Electrical Power Analysers

The Dewetron power analyser product range has been optimised for high accuracy power measurement. Applications include electric and hybrid vehicle drivetrain development, renewable energy measurement and transformer testing.

Power measurement features gapless cycle by cycle detection, to ensure no blind spots. Hence, this is ideal for testing during dynamic load changes, where traditional power meters fail.

Power measurement is from 4 channels (3 phase + DC link) to 32 channels, with optional speed and torque inputs. The power analyser provides both electrical and mechanical power calculation capabilities, used to optimise performance and efficiency. Analysis features include real time efficiency mapping, DQ analysis.

The power analyser provides data transfer to a test cell controller in a range of digital formats including EtherCAT, CAN and CAN-FD.

View the sensors section on our website for Current Clamps and other accessories.

Choosing the right type of Power Analyser

As you can imagine with a large proportion of engineering activities, choosing the incorrect tool may have serious implications on the results of your measurements. The information contained below is to help visitors make a more informed decision on a power analyser which is most appropriate for their requirements.

What is Power Analysis?

Power is the rate of doing work, or the amount of energy spent per unit of time. The power of an electrical system is calculated by multiplying the measured voltage by the measured current, then integrating and dividing the result over a period of time. In order to calculate the power of an AC electrical system, the periodic time (inverse of the fundamental frequency) must be known. The term “power analysis” simply refers to the process of determining how much power is available.

What is a Power Analyser?

A  power analyser is an instrument used to measure the rate of power flow in electrical systems. The flow of power is measured in kilojoules per second (J/s) or kilowatts (kW). Electrical power is the rate at which electrical energy is moved between two places in an electrical system per unit of time.

How is Electrical Power calculated?

The method used depends on whether DC or AC power is being calculated. AC power is further broken down into three types, see below.

DC power

DC power is calculated by multiplying voltage (Volts) by current (Amps). The resultant power is measured in Watts (W). This is based on Ohm's law, and is true where the flow of current is always in the same direction.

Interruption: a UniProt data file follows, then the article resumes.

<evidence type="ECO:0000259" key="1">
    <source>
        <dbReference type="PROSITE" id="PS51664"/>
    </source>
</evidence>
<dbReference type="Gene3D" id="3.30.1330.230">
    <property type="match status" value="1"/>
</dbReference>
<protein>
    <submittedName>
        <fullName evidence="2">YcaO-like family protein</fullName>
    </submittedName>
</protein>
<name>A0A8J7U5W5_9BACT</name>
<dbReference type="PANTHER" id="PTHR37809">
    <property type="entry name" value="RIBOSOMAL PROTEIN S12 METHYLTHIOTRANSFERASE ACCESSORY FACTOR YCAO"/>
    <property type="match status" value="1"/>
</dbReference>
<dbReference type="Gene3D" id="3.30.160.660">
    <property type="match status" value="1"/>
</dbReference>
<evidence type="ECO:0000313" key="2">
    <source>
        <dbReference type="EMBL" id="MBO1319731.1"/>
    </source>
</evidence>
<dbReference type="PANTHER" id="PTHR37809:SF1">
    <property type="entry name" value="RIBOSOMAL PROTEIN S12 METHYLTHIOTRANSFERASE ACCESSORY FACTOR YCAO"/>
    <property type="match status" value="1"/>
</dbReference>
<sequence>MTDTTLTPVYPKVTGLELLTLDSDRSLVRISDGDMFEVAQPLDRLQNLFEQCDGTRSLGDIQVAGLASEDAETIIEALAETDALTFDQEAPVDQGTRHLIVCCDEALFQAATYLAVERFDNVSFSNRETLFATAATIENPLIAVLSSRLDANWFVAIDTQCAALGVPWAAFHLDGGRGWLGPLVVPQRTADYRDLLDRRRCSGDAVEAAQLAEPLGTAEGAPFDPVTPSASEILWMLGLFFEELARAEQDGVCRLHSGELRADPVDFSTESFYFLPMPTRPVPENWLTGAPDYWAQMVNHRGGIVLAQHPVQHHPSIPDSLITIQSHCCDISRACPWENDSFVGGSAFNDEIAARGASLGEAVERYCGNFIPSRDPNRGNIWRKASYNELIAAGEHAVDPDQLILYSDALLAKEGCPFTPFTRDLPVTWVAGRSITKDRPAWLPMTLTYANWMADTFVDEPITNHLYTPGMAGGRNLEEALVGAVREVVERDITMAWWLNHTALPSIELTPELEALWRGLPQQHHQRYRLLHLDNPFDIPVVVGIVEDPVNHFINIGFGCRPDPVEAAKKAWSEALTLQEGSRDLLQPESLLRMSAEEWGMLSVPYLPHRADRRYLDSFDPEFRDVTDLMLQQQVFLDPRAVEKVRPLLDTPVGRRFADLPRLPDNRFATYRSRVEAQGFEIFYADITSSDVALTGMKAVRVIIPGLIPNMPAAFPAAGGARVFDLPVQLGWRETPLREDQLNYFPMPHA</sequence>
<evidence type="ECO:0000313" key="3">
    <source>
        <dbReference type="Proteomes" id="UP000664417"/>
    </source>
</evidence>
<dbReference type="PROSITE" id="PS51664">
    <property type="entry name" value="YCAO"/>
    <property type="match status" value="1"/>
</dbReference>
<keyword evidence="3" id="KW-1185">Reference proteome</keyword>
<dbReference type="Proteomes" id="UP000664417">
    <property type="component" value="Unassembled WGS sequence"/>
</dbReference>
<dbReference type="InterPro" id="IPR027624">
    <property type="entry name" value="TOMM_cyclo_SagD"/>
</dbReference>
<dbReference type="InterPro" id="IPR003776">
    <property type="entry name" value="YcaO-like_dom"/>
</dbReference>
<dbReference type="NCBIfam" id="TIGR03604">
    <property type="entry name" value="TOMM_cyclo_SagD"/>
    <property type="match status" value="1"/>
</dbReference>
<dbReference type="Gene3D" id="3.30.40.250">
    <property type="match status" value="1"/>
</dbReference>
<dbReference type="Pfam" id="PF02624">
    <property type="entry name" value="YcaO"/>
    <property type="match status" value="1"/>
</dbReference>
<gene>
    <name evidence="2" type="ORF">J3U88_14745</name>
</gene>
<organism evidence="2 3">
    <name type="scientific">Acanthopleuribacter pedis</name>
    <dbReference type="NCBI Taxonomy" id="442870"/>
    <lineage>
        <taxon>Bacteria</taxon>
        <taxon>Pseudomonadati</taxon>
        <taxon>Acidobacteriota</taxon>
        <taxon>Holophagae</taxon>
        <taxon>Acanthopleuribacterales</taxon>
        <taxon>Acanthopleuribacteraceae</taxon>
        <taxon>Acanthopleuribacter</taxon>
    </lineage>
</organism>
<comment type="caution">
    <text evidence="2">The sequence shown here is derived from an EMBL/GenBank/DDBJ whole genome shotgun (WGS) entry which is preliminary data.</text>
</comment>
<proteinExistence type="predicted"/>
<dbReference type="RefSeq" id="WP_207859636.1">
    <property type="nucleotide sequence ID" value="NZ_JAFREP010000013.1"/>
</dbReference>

AC power

In an alternating current (AC) circuit consisting of a source and a load, both the current and voltage are sinusoidal at the same frequency. AC power consists of active power, reactive power and apparent power.

Active power

Active power AKA real power is the amount of power that is actually consumed in an AC circuit. Active power is the instantaneous voltage multiplied by current averaged over the fundamental period. Thus to calculate active power, the fundamental frequency must also be measured.

Reactive power

The reactive power (kVAR) establishes the magnetic field in the motor that enables it to operate. It represents the amount of power that continuously bounces back and forth between the source and load meaning the power which cannot be used for effective work in an AC circuit or system. It is the difference between active and apparent power.

Apparent power

Apparent power is the vector sum of active and reactive power, and is the product of the RMS values of voltage and current over the fundamental period.

What is Power Factor?

The power factor of an AC power system is defined as the ratio of the active power absorbed by the load to the apparent power flowing in the circuit, and is a dimensionless number in the range of −1 to 1. For an induction motor at full load, power factor is typically in the range 0.85 to 0.9.

What is Fundamental Frequency?

The fundamental frequency, often referred to simply as the fundamental, is defined as the lowest frequency of a periodic waveform.

What are Harmonics?

In an electric power system, a harmonic of a voltage or current waveform is a sinusoidal wave whose frequency is an integer multiple of the fundamental frequency. Harmonic frequencies are produced by the action of non-linear loads such as rectifiers, discharge lighting or saturated electric machines.

The effects of harmonics on electric systems are adverse, with effects including increased heating due to iron and copper losses, and higher audible noise emission.

What is Electrical Energy?

Electrical energy is the product of power multiplied by the length of time it was consumed. So if we know how much power, in Watts is being consumed and the time, in seconds for which it is used, we can find the total energy used.

What is Mechanical Power?

Shaft Power is the mechanical power transmitted from one rotating element of a vehicle, ship, and all types of machinery to another and is represented as Wshaft = 2*pi**τ or shaft power (W) = 2*pi*Revolutions per second (RPM/60)*Torque (Nm).

What is Advanced Power Analysis?

As well as calculating electrical power on 1 or more phases, mechanical power and energy, advanced power analysis using the following analysis techniques is also available with the Dewetron power analyser line:

  • Inverter, electrical machine (motor)  and total efficiency calculation
  • Speed-torque efficiency mapping
  • Harmonics and FFT data
  • DQ analysis (Park-Clarke transformation)
  • Drive cycle power and energy measurement, e.g. WLTP
  • Synchronised vibration and sound measurement
  • Digital interface – CAN, EtherCAT, Ethernet